Study Results Show Using Nearpod Drives Student Participation
Cue the Lightbulb: An Aha Moment
I learned about Nearpod from my daughter when she was in the 5th grade. She excitedly told me about her day in her Digital Media course and how her teacher had them log in to Nearpod. Nearwhat? I had her show me the website and immediately, I began to see how I could use the activities in the classes I was teaching.
I have now been using Nearpod in upper level higher ed courses for about three years. The first semester I used it, I was a bit nervous about whether students would know how to find an “app.” (Silly me.) The students immediately and easily downloaded the app, and we were using Nearpod within a few minutes.
Before Nearpod: Limited Participation and Discussion
My 300-level Psychology course, Adolescent Development, has a typical enrollment of close to 80 students who are all psychology majors, graduate students or in other closely related programs. In this course, I like to encourage class discussion to reinforce the topic of the day and to get students to engage with the material.
Before Nearpod, on the first day of class, I would boldly walk away from the podium towards the students and ask, “How would you define the period of adolescence?” Silence. Blank stares. They seem to be thinking, “Why aren’t we just looking at the syllabus and going home?”
Finally, after close to a minute of silence, a student will raise his or her hand and say, “Puberty?” A short, one-sided discussion ensues, and the conversation dies. Subsequent class sessions are similar, except that the class establishes a pattern in which three to five people become the spokespeople for the entire class, answering questions, and participating in discussion whenever I attempt to start a conversation.
First Nearpod Class: Shock and Awe
When I used Nearpod in that class to pose that same first-day, open-ended question, “How would you define the period of adolescence?” 91% of the class answered the question. Detailed descriptions included “someone who is undergoing a transition from teen years to adulthood and gaining more independence,” “a stereotypical definition of adolescent would be a person between 13 and 18 going through life changes,” and “a quirky confused tween.”
Students were eager to participate! I was shocked and surprised at the answers! Students did have a lot to say, but the format by which I had been engaging students for so long was failing to pull their responses out of them. The answers I was now getting gave me ways to begin discussions. I could point out similarities and differences between answers, and discuss and dismiss myths about adolescence.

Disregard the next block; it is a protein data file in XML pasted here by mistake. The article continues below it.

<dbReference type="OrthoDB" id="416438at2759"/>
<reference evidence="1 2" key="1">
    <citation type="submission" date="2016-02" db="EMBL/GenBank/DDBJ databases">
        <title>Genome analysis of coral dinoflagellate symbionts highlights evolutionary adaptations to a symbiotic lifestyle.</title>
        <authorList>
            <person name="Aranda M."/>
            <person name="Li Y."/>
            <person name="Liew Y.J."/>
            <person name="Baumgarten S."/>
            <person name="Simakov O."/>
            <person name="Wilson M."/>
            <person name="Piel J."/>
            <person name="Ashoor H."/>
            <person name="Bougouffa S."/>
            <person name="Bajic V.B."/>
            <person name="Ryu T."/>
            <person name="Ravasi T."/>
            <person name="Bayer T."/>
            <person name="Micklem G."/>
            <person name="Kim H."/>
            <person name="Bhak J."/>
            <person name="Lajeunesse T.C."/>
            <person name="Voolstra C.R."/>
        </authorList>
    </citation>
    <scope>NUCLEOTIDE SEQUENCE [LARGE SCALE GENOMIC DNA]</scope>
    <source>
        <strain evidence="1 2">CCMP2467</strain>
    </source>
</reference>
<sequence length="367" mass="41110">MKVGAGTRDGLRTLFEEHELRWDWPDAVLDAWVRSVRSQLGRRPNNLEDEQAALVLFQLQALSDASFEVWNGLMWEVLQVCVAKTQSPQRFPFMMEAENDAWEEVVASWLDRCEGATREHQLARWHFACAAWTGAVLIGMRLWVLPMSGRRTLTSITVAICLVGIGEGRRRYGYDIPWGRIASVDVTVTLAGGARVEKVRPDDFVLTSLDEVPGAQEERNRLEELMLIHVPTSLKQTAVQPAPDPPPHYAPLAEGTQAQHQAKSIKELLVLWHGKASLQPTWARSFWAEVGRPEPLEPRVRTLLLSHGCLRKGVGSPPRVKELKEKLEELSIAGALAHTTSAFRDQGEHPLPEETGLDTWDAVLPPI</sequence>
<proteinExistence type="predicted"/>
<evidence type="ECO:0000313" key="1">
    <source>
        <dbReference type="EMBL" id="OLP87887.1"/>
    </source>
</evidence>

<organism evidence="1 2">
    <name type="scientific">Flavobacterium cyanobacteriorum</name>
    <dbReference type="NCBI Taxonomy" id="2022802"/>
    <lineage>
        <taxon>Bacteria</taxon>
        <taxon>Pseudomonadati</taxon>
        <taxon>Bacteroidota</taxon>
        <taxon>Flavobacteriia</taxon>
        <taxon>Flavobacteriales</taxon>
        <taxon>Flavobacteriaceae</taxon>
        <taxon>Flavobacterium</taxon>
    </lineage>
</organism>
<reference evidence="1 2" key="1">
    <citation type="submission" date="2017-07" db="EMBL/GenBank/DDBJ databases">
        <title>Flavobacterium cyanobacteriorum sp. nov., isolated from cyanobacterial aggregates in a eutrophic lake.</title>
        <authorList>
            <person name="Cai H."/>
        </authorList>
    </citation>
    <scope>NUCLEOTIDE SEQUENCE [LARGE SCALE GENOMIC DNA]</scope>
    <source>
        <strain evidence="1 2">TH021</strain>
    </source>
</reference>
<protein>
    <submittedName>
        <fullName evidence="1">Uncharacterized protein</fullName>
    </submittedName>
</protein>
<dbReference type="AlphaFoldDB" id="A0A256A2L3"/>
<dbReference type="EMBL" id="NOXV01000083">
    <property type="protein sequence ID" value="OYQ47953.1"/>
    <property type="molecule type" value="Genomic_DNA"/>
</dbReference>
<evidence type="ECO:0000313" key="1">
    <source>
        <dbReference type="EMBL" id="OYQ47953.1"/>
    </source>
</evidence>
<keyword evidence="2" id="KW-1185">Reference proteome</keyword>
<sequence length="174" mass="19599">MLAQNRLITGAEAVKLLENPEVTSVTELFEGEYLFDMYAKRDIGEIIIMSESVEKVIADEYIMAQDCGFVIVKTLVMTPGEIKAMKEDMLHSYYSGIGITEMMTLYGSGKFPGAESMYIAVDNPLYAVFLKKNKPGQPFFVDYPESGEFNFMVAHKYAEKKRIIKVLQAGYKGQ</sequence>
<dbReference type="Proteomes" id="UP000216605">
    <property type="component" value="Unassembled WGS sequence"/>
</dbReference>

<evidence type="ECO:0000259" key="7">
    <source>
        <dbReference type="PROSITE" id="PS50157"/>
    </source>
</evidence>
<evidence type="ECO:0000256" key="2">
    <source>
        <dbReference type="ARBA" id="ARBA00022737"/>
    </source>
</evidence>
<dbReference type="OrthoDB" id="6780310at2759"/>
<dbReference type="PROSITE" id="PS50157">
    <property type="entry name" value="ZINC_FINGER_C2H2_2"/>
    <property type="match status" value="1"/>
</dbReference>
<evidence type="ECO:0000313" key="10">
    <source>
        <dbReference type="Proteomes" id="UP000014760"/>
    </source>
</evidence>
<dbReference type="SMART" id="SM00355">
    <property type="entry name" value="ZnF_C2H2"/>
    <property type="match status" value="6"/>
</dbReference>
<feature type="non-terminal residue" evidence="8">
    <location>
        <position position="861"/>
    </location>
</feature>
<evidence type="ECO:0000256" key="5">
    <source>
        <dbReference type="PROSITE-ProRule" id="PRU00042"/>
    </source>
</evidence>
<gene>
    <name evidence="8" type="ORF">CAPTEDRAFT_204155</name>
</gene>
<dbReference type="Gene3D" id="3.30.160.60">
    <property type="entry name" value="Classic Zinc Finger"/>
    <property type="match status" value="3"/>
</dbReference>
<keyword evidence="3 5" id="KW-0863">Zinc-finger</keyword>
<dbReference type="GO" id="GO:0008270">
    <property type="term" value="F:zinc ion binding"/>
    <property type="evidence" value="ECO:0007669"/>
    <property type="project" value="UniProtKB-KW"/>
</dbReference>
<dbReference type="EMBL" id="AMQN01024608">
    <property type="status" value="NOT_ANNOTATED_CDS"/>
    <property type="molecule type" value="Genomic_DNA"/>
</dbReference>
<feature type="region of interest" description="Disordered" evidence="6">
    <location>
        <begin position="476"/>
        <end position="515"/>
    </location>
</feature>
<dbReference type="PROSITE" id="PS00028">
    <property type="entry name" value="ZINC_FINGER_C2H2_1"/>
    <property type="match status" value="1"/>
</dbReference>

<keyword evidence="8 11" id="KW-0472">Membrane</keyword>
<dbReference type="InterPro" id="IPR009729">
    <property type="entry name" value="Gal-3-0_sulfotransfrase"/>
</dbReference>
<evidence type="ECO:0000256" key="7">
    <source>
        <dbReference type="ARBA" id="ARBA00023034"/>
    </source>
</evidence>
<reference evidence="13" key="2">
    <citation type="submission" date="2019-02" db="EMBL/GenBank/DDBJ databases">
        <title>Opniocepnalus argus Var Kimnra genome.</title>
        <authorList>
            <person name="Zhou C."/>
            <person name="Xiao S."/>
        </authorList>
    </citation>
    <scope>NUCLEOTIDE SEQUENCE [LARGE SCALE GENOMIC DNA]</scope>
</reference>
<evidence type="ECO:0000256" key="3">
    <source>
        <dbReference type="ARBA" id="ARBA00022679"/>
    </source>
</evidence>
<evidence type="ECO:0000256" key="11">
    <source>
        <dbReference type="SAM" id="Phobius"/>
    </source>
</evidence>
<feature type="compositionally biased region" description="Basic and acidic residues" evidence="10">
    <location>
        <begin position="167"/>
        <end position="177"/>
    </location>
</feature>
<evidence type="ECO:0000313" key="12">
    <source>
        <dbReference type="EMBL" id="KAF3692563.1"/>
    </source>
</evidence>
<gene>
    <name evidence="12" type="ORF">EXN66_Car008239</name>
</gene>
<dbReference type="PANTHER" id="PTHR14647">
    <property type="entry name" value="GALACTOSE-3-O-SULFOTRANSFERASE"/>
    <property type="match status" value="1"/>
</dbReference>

After that first day, students approached me after class asking if we could use Nearpod every day because they felt so comfortable sharing when using it. I was delighted at the question response rate that I was getting in the classroom when using Nearpod.
Nearpod Changes Teaching Style
Not only did I notice a difference in response pattern from students when using Nearpod, but I noticed a change in my style of instructing as well. I used to pride myself on being an exciting instructor because my PowerPoint slides were animated and had interesting pictures. I had short YouTube videos that illustrated my points. I used humor!
These were not bad qualities, but when I started using Nearpod, I forced myself to think of new ways to incorporate activities and knowledge checks into the class sessions. I am more aware of whether the students are grasping the material when I use knowledge checks because I can see instantly whether students answer the question correctly.
Nearpod is Cool: Engagement in Action
I was very pleased with the level of interest, engagement and responses that I was receiving from students. For several semesters, my course evaluations reflected students’ excitement over using Nearpod. In response to “What was your favorite thing about this course?” students were consistently responding, “Nearpod” and “Nearpod is cool.”
One benefit of using Nearpod that I had never considered, was the fact that students can see the screen no matter where they are sitting, or as the student put it, “I enjoyed the interactive lecture style using Nearpod, as I was able to see all the lecture material (no one’s head was in my way!) and keep up.”
Device Culture. Device Overload
One of the reasons that I started to use Nearpod in the first place was because of the amount of device usage that I saw in the classroom. I had witnessed students texting in class, watching videos and even wearing earbuds and listening to music. It was discouraging to look out to a sea of heads bent to devices. To see students “checked out” of the current topic and into a world of social media is disheartening.
When I learned about Nearpod, I realized that by using the same devices that took student attention away from class material, I could increase attention and participation. Nearpod is now my preferred platform for creating active learners.